There’s one skill or attribute above all others that’s fundamental to determining a senior B2B marketer’s success or otherwise in today’s world: that is their ability to manage or respond to change.
Change is all around us in corporate life – never have organisations been faced with demands to change so often, so quickly or so comprehensively. And this makes life difficult for B2B leaders: typically they’re bombarded relentlessly by requests, appeals, instructions or demands for change, which can come from any source and affect any number of aspects of marketing. Keeping pace with this tidal wave of demands can be an exhausting, bewildering, confusing and potentially overwhelming challenge.
But it doesn’t have to be this way – this scenario assumes marketers are only (and can only be) the facilitator or deliverer of change. What if they were to become the driver, or agent of change? What if they could shape, determine or even initiate the change that organisations felt compelled to align with and focus on? It’s not such a crazy idea – a few B2B leaders already demonstrate this in practice, but too many others remain the subject of change programmes conceived elsewhere, and at the mercy of these fickle ideas and their originators.
So what are the characteristics of an agent of change? Which skills, attributes and traits are required? This question was at the heart of our recent B2B Leaders Report, and our research showed there were five core facets:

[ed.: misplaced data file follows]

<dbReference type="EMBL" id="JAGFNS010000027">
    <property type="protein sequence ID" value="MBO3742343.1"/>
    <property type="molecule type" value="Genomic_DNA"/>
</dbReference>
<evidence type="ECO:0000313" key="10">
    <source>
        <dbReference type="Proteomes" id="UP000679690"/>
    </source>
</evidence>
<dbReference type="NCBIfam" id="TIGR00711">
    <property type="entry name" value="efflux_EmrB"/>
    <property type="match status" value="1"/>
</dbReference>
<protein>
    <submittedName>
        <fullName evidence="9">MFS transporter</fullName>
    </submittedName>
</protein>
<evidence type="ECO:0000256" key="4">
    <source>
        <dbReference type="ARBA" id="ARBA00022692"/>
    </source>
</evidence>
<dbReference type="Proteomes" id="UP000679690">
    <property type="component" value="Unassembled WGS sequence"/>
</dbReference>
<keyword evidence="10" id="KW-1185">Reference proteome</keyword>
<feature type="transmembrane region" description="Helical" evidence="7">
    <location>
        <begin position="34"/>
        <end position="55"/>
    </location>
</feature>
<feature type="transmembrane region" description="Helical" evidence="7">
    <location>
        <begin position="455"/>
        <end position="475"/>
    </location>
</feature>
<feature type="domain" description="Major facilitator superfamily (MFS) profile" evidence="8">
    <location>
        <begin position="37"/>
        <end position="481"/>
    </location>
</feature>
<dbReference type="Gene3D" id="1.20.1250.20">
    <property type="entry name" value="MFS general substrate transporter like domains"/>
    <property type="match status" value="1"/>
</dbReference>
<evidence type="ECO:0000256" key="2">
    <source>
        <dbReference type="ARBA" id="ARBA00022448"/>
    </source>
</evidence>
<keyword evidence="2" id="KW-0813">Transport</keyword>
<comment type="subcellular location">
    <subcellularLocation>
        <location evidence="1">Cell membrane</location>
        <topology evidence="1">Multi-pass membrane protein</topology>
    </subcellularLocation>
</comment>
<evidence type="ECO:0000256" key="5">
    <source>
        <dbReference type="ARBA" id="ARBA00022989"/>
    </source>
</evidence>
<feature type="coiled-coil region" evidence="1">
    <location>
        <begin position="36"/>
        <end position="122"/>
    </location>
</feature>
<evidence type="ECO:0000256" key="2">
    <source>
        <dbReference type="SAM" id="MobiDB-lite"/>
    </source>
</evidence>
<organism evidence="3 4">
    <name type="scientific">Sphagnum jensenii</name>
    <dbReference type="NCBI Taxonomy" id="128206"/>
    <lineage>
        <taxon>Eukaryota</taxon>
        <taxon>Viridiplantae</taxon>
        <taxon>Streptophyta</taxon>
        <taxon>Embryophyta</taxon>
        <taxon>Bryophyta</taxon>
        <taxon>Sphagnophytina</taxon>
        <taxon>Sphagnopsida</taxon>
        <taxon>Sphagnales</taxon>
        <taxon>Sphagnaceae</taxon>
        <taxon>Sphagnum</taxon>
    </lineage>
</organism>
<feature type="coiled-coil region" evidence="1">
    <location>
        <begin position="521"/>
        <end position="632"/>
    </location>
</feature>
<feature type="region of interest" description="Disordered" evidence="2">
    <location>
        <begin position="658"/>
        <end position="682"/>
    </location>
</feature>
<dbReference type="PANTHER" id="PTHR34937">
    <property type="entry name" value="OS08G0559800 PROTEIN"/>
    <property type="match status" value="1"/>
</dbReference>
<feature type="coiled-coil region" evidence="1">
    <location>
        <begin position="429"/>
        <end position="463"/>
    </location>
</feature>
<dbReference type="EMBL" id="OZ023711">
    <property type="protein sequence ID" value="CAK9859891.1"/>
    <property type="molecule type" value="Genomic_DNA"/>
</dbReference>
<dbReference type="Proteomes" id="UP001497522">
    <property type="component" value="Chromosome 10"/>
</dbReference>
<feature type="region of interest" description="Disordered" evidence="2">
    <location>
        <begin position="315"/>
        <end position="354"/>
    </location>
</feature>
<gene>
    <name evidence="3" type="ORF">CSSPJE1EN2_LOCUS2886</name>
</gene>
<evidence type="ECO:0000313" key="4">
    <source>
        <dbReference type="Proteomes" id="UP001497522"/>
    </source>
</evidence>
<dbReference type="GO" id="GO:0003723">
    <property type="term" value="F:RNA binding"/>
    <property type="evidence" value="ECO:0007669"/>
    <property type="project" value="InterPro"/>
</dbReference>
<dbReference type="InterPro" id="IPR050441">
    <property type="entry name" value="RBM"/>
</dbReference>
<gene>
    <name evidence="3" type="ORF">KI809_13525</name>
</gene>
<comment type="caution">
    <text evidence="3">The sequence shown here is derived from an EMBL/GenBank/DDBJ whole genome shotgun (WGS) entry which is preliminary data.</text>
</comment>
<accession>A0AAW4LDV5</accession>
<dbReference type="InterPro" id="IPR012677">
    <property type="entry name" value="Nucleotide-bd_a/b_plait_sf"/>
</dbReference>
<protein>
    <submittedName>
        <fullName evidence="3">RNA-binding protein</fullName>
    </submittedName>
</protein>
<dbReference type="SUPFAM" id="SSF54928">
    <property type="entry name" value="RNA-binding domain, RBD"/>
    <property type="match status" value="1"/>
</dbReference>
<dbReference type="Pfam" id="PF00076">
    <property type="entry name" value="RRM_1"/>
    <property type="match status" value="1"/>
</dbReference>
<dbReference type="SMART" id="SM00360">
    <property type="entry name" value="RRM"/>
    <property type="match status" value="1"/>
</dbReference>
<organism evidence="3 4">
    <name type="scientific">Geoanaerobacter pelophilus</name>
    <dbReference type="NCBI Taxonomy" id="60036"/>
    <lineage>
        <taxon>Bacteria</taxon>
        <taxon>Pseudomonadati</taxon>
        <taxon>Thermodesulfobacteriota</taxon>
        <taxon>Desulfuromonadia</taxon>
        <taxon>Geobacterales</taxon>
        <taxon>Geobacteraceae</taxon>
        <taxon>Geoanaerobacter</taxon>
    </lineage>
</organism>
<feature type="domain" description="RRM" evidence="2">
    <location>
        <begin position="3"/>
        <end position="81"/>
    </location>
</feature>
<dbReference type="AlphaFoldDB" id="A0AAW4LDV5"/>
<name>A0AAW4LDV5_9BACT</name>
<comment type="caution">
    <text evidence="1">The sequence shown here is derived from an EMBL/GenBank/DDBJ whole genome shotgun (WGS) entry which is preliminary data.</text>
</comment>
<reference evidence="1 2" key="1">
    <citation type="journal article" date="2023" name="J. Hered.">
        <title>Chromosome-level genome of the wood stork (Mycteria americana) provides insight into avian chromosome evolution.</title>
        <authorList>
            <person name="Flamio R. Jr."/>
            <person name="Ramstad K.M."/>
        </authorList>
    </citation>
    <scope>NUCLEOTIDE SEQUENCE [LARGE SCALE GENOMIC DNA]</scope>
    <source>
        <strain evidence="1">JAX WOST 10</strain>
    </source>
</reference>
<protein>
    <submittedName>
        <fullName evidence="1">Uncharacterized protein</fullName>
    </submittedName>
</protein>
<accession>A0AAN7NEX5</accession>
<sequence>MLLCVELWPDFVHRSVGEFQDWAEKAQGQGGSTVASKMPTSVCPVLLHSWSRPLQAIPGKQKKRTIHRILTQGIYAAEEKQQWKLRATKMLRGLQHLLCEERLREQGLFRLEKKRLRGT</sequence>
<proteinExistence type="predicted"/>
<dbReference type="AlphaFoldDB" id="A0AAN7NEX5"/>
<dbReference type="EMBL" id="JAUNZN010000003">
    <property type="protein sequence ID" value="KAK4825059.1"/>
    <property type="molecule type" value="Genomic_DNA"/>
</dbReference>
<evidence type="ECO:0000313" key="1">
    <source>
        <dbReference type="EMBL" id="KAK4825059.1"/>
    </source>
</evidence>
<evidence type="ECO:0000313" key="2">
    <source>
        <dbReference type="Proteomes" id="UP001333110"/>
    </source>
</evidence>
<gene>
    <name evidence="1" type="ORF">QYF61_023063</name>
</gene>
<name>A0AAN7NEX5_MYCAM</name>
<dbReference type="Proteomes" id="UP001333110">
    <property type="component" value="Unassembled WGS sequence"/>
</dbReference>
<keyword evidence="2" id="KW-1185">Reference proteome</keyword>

– having empathy and patience for those struggling to adapt, and collaborating closely with other stakeholders.
– truly and tangibly believing in the change that you’re driving.
Clarity and consistency
– ensuring your message is relevant, resonant, digestible and does not deviate.
– being a passionate advocate for the change, overcoming resistance through conciliation.
– knowing when (and how) to adjust and recalibrate, and when just to push harder.
So if you’re not an agent of change, what are you? Based on our research, we’d contend that you’re probably either:
An ‘enabler of change’ – who may not (for various reasons) be able to conceptualise or originate change themselves, but may be very good at delivering change conceived elsewhere. To do this effectively, enablers need to embrace both the ends and the means of the change programme they are seeking to implement as passionately as they would had they originated it. In short, they need to live it… and that’s easier said than done.
A ‘victim of change’ – who has little or no alignment or buy-in to change dictated elsewhere, and consequently their passion and enthusiasm for its objectives will be conspicuous by its absence. Their ability to deliver it effectively will at best be compromised.
Being an agent of change, and actively driving change within your organisation may not explicitly be part of the job description of many senior B2B marketers, but their ability to do so will define their effectiveness in the role and the way in which others perceive them. It is likely, therefore, to define their future career.
If you’re a B2B leader, and you’re not currently driving change in your organisation, or exhibiting the characteristics listed above, perhaps you should ask yourself: is becoming an agenct of change really just an option, or is it a necessity?
All marketing leaders have to deal with change, but how many are really able to drive change within their department and wider organisation? The B2B Leaders Report 2016 examines why leaders should be aiming to become agents of change within their organisations, as well as what’s stopping them from doing so.